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Title text here
US Tax Benefits for Retirement Saving:
Who Benefits and Why?
January 25, 2016
David C. John
Senior Strateg...
Coming Attractions
• What is the Purpose of Tax Benefits?
• Context: Quick Overview of the US System
• Traditional Treatme...
What Is the Purpose of Tax Benefits
for Retirement Saving?
• To encourage people to save or save more?
• To increase savin...
US Tax System
• Extremely complex
• 7 marginal tax brackets between 10% and
39.6%. Also capital gains.
• Standard deductio...
US Retirement System
• Social Security based on wage indexed lifetime earnings
– Benefits increase annually by prices
– Av...
Traditional (EET)
• Reduces taxable income & shows a deduction
on paycheck. Assumes lower tax bracket in
retirement.
• No ...
Traditional (EET) - Benefits
• Easy to understand. Benefit can be seen
throughout the year.
• Deduction is an incentive to...
Traditional (EET) - Negatives
• Size of benefit depends on marginal tax rate.
• If taxpayer has no tax liability, he or sh...
Traditional (EET) – Government
Finance
• Reduces revenue today – extremely visible &
quantifiable (both now and in the fut...
Roth (TEE)
• Created in 1997. Contributions after tax up to
contribution limits. All internal buildup and
withdrawals tax ...
Roth (TEE) - Benefits
• Simple to understand.
• No tax ever on internal buildup.
• Lower income do get a benefit.
• Upper ...
Roth (TEE) - Negatives
• Upper income can use loophole for unlimited
Roth benefit.
• No immediate savings incentive – espe...
Roth (TEE) – Government Finance
• Appears to produce more immediate
government income.
• Tax never collected on internal b...
Savers Credit
• Special additional benefit for lower income
savers regardless of tax treatment.
• Provides 50% of up to $2...
Problems with the Savers Credit
• Few claim the credit or know about it.
• Most eligible have no tax liability & use
short...
A Better Version
• Simple credit available on short tax forms
regardless of tax liability.
• Provides 50% credit for contr...
New Version - Positives
• Actually benefits population it is intended to
help.
• Builds savings balances and increases
ret...
New Version - Negatives
• Revised savers credit has a high budget cost –
up to $20 billion/year.
• Savers may not understa...
Do Tax Benefits Increase Saving?
• There is evidence that 85% of retirement
savers are passive & only 15% are actively
inv...
What About the Wealthy?
• Very upper income savers reallocate savings
according to tax incentives. They do not
change the ...
Title text here
Contact Us:
David C. John
Senior Strategic Policy Advisor
djohn@aarp.org
AARP Public Policy Institute
www....
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David John, Senior Senior Strategic Policy Adviser at AARP’s Public Policy Institute - US Tax benefits

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In July 2015, the Government began a consultation on changing how the UK incentivises private pension saving, and the Chancellor is expected to respond to this consultation in the Government’s annual Budget in March 2016.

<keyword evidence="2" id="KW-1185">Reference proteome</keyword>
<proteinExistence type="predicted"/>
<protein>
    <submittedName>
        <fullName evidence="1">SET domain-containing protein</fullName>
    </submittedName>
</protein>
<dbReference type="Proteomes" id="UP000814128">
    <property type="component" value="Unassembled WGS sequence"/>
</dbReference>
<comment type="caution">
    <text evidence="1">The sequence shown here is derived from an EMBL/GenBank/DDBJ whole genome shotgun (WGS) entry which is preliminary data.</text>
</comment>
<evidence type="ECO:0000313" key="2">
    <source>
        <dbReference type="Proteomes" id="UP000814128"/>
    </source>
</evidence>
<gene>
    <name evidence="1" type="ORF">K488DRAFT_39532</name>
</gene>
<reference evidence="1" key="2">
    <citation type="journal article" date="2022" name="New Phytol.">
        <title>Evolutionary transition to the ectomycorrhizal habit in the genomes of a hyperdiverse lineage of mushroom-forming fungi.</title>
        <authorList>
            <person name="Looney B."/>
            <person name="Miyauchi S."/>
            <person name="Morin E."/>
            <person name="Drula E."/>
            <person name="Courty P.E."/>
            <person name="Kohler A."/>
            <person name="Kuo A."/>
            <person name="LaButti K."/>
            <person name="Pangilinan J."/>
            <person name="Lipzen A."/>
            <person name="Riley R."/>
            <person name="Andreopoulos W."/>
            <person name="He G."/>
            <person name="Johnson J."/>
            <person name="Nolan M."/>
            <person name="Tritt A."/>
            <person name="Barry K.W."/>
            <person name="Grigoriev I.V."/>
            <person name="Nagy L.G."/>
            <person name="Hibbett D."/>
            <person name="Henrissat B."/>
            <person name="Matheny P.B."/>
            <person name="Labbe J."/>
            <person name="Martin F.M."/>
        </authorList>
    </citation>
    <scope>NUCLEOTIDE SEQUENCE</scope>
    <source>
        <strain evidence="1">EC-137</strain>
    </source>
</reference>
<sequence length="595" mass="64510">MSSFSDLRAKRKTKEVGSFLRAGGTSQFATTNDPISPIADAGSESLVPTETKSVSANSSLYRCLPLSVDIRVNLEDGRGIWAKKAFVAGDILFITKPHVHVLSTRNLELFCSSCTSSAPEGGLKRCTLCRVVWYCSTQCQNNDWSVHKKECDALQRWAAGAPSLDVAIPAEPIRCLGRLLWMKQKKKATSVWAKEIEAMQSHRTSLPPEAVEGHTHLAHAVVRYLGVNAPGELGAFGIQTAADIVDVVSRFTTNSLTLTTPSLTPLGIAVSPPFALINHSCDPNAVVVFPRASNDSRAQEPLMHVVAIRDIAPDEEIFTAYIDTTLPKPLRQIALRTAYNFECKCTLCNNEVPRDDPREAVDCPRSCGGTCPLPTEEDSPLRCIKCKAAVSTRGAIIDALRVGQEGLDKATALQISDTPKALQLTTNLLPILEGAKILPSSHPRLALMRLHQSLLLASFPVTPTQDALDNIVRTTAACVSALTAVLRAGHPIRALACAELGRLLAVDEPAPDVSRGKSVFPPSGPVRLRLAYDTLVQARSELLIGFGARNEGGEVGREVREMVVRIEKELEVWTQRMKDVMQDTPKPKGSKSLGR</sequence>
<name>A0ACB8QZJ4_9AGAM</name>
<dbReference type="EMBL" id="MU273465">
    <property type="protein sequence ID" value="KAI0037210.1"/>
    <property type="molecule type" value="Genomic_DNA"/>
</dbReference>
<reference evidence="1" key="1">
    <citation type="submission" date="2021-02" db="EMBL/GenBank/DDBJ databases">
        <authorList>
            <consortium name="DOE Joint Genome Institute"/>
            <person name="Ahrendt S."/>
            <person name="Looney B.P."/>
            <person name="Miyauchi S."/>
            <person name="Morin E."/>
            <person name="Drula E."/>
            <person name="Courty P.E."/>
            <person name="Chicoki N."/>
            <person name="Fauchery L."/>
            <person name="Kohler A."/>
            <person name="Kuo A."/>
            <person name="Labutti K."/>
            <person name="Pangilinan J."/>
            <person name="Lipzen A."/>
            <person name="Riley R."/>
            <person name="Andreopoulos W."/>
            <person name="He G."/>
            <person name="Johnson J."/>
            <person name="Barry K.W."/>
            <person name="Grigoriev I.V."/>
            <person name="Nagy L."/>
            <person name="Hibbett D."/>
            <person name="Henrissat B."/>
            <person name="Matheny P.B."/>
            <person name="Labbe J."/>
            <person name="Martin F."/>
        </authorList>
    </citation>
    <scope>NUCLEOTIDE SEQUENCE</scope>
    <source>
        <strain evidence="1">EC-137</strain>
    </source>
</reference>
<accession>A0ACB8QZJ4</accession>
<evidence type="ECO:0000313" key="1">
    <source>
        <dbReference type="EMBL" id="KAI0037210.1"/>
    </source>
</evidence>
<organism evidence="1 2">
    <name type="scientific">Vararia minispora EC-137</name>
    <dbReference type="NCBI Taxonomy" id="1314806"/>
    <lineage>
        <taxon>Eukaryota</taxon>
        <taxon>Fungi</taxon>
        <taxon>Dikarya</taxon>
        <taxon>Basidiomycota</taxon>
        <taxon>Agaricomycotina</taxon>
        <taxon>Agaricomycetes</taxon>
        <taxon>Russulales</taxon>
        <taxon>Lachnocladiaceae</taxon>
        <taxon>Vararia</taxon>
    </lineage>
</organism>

The Future of Private Pension Saving, kindly supported by Age UK, brought together Parliamentarians, business, academics and industry experts to discuss how best the UK Government can incentivise private pension saving.

The debate was opened by initial remarks from Angela Rayner MP (Shadow Pensions Minister), Jackie Wells (Head of Policy and Research, Pensions and Lifetime Savings Association), Sarah Luheshi (Deputy Director, Pensions Policy Institute), and Yvonne Braun (Director, Long-Term Savings Policy, Association of British Insurers).

On Wednesday 27th January, David John, Senior Strategic Policy Adviser at AARP’s Public Policy Institute, and Deputy Director of the Retirement Security Project at the Brookings institute delivered a presentation on tax incentives for pension saving in the US context at an informal reception hosted by Age UK.

Discussions from this event contributed to a formal representation to the HM Treasury regarding Government policy on pensions tax relief and private pension saving.

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David John, Senior Senior Strategic Policy Adviser at AARP’s Public Policy Institute - US Tax benefits

  1. 1. Title text here US Tax Benefits for Retirement Saving: Who Benefits and Why? January 25, 2016 David C. John Senior Strategic Policy Advisor AARP Public Policy Institute
  2. 2. Coming Attractions • What is the Purpose of Tax Benefits? • Context: Quick Overview of the US System • Traditional Treatment (EET) • “Roth” Treatment (TEE) • Savers Credit & A Better Savers Credit • Comparing results • Do Tax Benefits Incentivize Saving?
  3. 3. What Is the Purpose of Tax Benefits for Retirement Saving? • To encourage people to save or save more? • To increase savings balances (& thus retirement income)? • Both?
  4. 4. US Tax System • Extremely complex • 7 marginal tax brackets between 10% and 39.6%. Also capital gains. • Standard deduction + personal exemption + itemized deductions reduce taxable income • 43% pay no net income tax • Also FICA (Social Security & Medicare) + state & local income taxes